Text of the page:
http://assets-s3.rollingstone.com/assets/images/album_review/6ef5b11ebc513f9ad0c6937748859ffc15bf7fb1.jpg King



Rolling Stone: star rating
Community: star rating
5 2 0
April 5, 2006

The third album from T.I. won't do much to answer doubters who've chalked the Atlanta MC's success up to his compelling life story (he's gone from rags to riches to jail and back) and to his thug-in-aviator-shades good looks, rather than his presence on the mike. On King, former "Rubber Band Man" Clifford Harris flips between aggro chin-checker ("I'm Talkin' to You" is spoiled by way-too-busy production from Just Blaze) and sexed-up ladies' man (on "Hello," he'll "kiss your G-string to start the evening"). An absence of memorable narratives, punch lines and wordplay makes the songs pass without distinction (though it sounds cool when he pronounces "paramedic" like "purr-metic"). The multiple guest spots don't do T.I. any favors, either ("I'm Straight" finds B.G. sporting the best rhyme on the album: "Everybody say they got a story/Mine on Larry King/Theirs is on Maury"). Worst of all is the rock track "You Know Who," where clunky drumming by Travis Barker desecrates a horn line from Solomon Burke's "Fight Back." It might be good to be king, but on this evidence it's not so interesting.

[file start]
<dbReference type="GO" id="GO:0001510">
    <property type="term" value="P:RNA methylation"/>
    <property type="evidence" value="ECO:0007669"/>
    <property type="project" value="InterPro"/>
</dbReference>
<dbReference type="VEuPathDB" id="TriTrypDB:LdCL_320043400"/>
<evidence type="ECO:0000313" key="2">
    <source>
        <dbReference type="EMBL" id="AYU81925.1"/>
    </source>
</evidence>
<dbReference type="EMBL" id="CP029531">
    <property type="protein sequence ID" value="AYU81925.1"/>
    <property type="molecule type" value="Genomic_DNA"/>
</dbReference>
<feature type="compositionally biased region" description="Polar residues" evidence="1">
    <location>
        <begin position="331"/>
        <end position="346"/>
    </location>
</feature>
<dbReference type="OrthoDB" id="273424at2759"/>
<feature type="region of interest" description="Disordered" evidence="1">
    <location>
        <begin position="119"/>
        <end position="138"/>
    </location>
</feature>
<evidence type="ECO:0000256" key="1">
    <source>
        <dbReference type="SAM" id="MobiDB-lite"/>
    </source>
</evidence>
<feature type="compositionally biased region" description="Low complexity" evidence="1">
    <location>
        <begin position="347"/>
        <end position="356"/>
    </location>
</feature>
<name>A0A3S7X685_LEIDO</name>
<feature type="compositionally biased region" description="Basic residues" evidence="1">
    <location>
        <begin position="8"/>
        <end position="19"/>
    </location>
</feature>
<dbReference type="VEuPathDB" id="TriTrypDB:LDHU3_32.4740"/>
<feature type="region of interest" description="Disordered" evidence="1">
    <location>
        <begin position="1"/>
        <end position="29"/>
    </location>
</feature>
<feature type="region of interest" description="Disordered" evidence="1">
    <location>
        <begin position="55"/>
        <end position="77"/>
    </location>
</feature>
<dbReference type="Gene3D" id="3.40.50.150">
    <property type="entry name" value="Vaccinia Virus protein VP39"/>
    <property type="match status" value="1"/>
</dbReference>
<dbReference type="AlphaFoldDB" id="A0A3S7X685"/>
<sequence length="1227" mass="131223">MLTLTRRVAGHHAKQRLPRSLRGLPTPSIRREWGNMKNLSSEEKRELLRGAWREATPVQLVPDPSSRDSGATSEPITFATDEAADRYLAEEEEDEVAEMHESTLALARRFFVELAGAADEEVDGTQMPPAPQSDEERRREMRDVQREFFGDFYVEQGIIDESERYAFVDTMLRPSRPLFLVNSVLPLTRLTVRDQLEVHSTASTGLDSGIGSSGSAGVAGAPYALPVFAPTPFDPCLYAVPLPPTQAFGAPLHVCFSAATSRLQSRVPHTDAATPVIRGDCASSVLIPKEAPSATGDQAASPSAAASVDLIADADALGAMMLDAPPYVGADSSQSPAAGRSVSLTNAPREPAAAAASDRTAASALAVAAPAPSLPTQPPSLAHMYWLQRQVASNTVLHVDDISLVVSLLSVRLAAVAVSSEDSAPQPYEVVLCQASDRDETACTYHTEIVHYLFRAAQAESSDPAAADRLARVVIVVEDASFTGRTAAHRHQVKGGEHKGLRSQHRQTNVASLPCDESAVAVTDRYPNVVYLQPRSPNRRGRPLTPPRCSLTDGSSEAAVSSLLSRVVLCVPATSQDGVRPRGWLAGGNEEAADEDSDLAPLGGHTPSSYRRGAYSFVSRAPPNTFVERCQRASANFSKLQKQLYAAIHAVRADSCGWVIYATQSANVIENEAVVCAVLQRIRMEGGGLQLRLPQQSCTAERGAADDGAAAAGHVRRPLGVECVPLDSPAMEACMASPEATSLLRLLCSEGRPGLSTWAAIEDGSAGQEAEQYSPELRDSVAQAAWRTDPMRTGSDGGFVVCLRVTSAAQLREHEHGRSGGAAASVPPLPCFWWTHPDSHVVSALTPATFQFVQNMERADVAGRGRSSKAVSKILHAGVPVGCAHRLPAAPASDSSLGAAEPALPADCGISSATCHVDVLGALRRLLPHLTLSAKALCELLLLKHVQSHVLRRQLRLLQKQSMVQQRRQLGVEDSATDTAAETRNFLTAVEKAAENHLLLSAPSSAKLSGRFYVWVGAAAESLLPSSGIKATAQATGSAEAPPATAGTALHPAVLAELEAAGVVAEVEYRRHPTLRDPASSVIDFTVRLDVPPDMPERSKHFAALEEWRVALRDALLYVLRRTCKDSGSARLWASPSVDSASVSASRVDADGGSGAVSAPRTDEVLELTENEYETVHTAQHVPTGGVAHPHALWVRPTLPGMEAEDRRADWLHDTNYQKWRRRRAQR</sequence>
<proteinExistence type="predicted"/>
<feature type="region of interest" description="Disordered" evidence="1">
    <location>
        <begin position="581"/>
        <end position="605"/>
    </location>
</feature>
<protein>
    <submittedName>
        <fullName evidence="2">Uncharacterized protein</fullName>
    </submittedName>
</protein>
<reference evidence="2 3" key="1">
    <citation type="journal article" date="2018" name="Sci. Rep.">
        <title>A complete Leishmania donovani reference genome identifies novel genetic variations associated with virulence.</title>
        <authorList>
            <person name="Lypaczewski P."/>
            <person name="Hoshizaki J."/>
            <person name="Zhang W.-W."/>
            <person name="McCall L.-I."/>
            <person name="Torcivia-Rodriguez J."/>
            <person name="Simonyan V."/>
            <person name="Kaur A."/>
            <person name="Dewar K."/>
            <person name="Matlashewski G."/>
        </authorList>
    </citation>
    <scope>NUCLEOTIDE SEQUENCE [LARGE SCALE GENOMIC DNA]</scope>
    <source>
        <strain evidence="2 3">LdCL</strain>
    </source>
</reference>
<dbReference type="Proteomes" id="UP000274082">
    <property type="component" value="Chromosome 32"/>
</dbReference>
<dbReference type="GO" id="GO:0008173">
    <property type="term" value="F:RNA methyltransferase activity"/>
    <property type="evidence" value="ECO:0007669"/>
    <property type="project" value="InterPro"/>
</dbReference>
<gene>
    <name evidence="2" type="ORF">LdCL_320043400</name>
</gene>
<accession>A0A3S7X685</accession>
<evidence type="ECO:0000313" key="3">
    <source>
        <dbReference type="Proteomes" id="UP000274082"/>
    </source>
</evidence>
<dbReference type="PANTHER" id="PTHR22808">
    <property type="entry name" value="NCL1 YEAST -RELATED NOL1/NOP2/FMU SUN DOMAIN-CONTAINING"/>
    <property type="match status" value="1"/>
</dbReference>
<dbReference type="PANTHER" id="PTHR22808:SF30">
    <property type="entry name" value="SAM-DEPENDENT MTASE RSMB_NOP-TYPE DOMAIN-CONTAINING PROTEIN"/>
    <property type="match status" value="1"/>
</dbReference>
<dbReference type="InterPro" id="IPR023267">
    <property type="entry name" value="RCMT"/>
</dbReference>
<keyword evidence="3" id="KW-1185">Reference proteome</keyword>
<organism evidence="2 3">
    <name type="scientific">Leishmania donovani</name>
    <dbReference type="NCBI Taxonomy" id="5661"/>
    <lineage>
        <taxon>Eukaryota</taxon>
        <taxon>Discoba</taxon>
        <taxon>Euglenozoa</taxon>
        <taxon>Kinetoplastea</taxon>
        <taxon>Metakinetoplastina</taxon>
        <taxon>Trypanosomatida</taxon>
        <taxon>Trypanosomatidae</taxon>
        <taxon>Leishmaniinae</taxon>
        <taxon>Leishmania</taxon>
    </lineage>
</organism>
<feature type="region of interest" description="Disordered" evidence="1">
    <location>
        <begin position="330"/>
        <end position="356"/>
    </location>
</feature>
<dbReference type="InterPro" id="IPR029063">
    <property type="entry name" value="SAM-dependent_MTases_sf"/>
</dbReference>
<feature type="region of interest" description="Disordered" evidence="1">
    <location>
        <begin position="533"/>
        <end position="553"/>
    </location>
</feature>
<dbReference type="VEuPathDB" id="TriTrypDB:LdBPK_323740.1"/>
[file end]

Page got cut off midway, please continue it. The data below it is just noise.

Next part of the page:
Album Review Main Next


Community Guidelines »
loading comments

loading comments...


Sort by:
    Read More
    Daily Newsletter

    Get the latest RS news in your inbox.

    Sign up to receive the Rolling Stone newsletter and special offers from RS and its
    marketing partners.


    We may use your e-mail address to send you the newsletter and offers that may interest you, on behalf of Rolling Stone and its partners. For more information please read our Privacy Policy.

    Song Stories

    “Santa Monica”

    Everclear | 1996

    After his brother and girlfriend both died of drug overdoses, Art Alexakis -- depressed and hooked on drugs himself -- jumped off the Santa Monica Pier in California, determined to die. "It was really stupid," said the Everclear frontman, who would further explore his personal emotional journey in the song "Father of Mine." "I went under the water. Then I said, 'I don't wanna die.'" The song, declaring "Let's swim out past the breakers/and watch the world die," was intended as a manifesto for change, Alexakis said. "Let the world do what it's gonna do and just live on our own."

    More Song Stories entries »